When you are involved in role playing during a practice session, you have the opportunity to try out a situation in a safe environment. If you make a mistake, you can try again. There was a time when I role played with two of my peers while others listened in the audience. The situation was a seller attempting to close a deal with a buyer and his wife. We paused and resumed the role play several times to figure out the best solution for the situation. Audience members also stepped in as we switched roles and tested out alternate endings. In reality, we wouldn’t have been able to rewrite the scenario so many times.

All of the practice sessions with peers are a valuable way for us all to grow our skills. Most importantly, only by practicing do we realize what we don’t know.

Opportunities for feedback

Having a chance to practice what you learn and receiving feedback from mentors is the best way to evaluate your learning. You have a safe environment to try out different scenarios and improve yourself. A mentor will tell you what you are and aren’t not doing well and give you suggestions that work for you.

For example, if you are learning how to be a more effective public speaker, your mentor could watch your presentation and provide you with feedback afterward. Your mentor might notice that you need to interact with your audience more. Instead of reading through a checklist of all the methods for improving speaker/audience interaction, your mentor could suggest tips that work specifically with your personality style.

Ongoing feedback is also critical to your self improvement. In the live webinar course, I had several opportunities to role play with peers over several weeks. After each session, I received feedback on what I did well and what I needed to improve. At subsequent sessions, I reviewed my notes on the feedback and applied it to my next role play. Over time, I noticed a gradual improvement in my skills.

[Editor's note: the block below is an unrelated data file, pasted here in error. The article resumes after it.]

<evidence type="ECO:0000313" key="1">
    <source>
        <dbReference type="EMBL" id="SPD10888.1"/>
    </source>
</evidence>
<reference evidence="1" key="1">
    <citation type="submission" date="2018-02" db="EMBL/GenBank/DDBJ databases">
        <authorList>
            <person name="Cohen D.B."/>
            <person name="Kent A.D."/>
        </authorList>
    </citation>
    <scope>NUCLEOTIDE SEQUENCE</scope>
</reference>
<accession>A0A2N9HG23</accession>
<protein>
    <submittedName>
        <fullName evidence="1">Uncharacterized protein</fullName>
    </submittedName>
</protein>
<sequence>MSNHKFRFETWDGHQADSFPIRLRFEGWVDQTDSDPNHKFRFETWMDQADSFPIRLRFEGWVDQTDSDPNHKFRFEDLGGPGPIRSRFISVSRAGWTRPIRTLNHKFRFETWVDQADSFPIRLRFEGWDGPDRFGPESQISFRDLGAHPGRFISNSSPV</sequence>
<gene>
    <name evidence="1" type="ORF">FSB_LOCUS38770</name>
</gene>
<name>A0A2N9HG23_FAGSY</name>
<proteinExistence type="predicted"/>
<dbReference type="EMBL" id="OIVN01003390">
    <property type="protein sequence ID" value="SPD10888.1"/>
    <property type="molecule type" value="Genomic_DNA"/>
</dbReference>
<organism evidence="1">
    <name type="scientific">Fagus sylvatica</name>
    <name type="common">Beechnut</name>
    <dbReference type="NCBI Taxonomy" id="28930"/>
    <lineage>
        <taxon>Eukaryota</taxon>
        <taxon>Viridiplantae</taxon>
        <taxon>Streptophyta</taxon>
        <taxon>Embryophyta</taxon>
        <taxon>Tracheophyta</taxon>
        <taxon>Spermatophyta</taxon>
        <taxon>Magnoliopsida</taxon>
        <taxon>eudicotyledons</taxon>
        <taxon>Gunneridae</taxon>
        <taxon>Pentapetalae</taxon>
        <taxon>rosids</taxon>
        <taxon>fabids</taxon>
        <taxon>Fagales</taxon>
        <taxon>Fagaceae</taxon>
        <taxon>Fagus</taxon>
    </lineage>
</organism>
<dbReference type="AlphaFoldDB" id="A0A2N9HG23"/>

Chances to review and reflect

Having a group to support and mentor each other is very important in your learning and growth. When your peers talk about how the lessons have changed them, you realize that you are not the only one going through a period of transformation.

It is very motivating when a peer shares how he applied the lesson and achieved a great result with a client. You feel motivated to do the same. When a peer talks about how she feels she’s changed because of the course, you can relate.

Mentorship is an effective way to learn. Your mentor is your guide as you develop new skills. Ongoing feedback from your teacher and the peers in your course allows you to learn at your own pace. The encouragement from your teacher-mentor and peer-mentors as you practice what you learn results in improved skills and knowledge.

If you are ready to learn from a mentor, you can follow these tips on finding the best mentor for you.

Leave a Reply

Fill in your details below or click an icon to log in:

WordPress.com Logo

You are commenting using your WordPress.com account. Log Out /  Change )

Google+ photo

You are commenting using your Google+ account. Log Out /  Change )

Twitter picture

You are commenting using your Twitter account. Log Out /  Change )

Facebook photo

You are commenting using your Facebook account. Log Out /  Change )

Connecting to %s